Bereavement Struggling to admit my feelings of grief
When I was 21 my sister died in a car accident. She was 18. I had just moved away to university and was about to come home to start my summer job for a couple of weeks.
Everything happened really fast. As I took the call I remember feeling a massive sense of responsibility towards my little sister - I didn't want to cry or react because she had no idea what was happening at the time and I didn't want to upset her. I wanted to protect her from the truth for as long as possible. I calmly put down the phone and acted like nothing was wrong. From not wanting to cry or react I ended up not knowing how to.
As my sister wasn't my biological sister I didn't know what to do with my grief and had no idea how I 'should' be feeling. She wasn't a ?real? sister, did that mean that my grief wasn't real? Of course we had grown up together, we had shared a room, we had shared stories of our first boyfriends, first kisses, first everything's - we were sisters, we just didn't have the same blood. Yet, I felt as if everyone was thinking, well, she's ok, it's not like they were 'real' sisters or anything?.
Not knowing what to do with my grief stopped me from talking about it. I didn't want people to think that I was using it to get attention or that I was wallowing. I felt like I needed to put on a brave face, 'chin up' and get on with things. People always say that time is a good healer; I thought that if I just got on with things then in time I would feel better. I went to work a week later and carried on like nothing had happened.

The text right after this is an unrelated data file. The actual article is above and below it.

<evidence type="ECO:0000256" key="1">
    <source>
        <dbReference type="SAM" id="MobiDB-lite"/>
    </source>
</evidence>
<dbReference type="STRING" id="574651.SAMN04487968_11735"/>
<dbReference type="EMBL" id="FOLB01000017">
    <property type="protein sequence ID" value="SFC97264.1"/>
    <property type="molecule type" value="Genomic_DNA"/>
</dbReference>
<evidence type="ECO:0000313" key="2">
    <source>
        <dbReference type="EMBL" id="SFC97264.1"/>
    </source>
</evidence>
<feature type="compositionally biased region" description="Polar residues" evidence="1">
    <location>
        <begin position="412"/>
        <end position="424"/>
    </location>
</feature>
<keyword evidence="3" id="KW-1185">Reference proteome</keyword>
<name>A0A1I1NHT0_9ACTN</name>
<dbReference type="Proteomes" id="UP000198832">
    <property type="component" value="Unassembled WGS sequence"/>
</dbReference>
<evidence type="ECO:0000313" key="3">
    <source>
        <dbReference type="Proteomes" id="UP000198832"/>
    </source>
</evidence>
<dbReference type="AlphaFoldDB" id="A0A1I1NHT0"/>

The previous year we had been working there together and I could see everyone looking at me for a response, looking to see if I was going to break down in tears, but I felt that if I could just carry on like normal then things would get back to normal faster and everything would be okay. People would forget about it and I could pretend like everything was fine. But, at the same time I was angry that everyone was just carrying on like normal. I just told myself it was a matter of time - all I had to do was get through the next few months and the feelings would pass and everything would be okay again.
In reality I wasn't fine. Most of the time I felt drunk on grief. It's a hard emotion to explain unless you have felt it - I felt like I wasn't really in control, like I was running on auto pilot and not thinking straight and at the same time there was a giant cave of sadness in my stomach. I withdrew from my friends, stopped going out and just stayed at home watching DVD's in the evenings.
Although the police offered us bereavement counselling after the accident, no one in my family took it. I think we were all still in shock and maybe it was offered too early. I felt that it wasn't my place to take it and at times I did feel okay, I wouldn't let myself feel bad about it and my family were staying strong for the sake of each other. Nobody wanted to break down ? so we hardly talked about it. Finally, I finished uni and moved to London. I got a good job, was in a stable relationship, had good friends and everything was calm for the first time in a long, time. And that's when the grief started to hit me. It was as if I had been running and running and finally I had stopped to catch my breath and it had caught up with me. I found that I was getting emotional at strange times for no reason, I didn't feel in control of my emotions and I didn't understand what was going on. I kept thinking about my sister more and more - songs, movies, girls in the street all reminded me of her - and I knew that because I'd never really stopped to deal with it, it was still there.
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